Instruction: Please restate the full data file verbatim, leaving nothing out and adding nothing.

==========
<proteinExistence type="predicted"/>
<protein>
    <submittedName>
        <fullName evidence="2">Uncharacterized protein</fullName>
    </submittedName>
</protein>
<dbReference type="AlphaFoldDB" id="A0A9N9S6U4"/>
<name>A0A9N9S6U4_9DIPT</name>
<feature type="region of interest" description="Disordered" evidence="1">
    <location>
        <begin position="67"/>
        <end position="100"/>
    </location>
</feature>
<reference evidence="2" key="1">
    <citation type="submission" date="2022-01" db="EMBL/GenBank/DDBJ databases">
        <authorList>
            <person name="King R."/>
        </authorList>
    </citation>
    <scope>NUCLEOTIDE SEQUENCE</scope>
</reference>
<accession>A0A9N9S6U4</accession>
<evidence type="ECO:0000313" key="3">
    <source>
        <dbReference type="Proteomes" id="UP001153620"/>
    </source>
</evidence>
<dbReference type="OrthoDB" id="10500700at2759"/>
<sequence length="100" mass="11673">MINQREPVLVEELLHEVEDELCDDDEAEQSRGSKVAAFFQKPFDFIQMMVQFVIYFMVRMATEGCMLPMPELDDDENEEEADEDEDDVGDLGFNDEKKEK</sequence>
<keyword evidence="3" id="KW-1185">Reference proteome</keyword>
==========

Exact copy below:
<proteinExistence type="predicted"/>
<protein>
    <submittedName>
        <fullName evidence="2">Uncharacterized protein</fullName>
    </submittedName>
</protein>
<dbReference type="AlphaFoldDB" id="A0A9N9S6U4"/>
<name>A0A9N9S6U4_9DIPT</name>
<feature type="region of interest" description="Disordered" evidence="1">
    <location>
        <begin position="67"/>
        <end position="100"/>
    </location>
</feature>
<reference evidence="2" key="1">
    <citation type="submission" date="2022-01" db="EMBL/GenBank/DDBJ databases">
        <authorList>
            <person name="King R."/>
        </authorList>
    </citation>
    <scope>NUCLEOTIDE SEQUENCE</scope>
</reference>
<accession>A0A9N9S6U4</accession>
<evidence type="ECO:0000313" key="3">
    <source>
        <dbReference type="Proteomes" id="UP001153620"/>
    </source>
</evidence>
<dbReference type="OrthoDB" id="10500700at2759"/>
<sequence length="100" mass="11673">MINQREPVLVEELLHEVEDELCDDDEAEQSRGSKVAAFFQKPFDFIQMMVQFVIYFMVRMATEGCMLPMPELDDDENEEEADEDEDDVGDLGFNDEKKEK</sequence>
<keyword evidence="3" id="KW-1185">Reference proteome</keyword>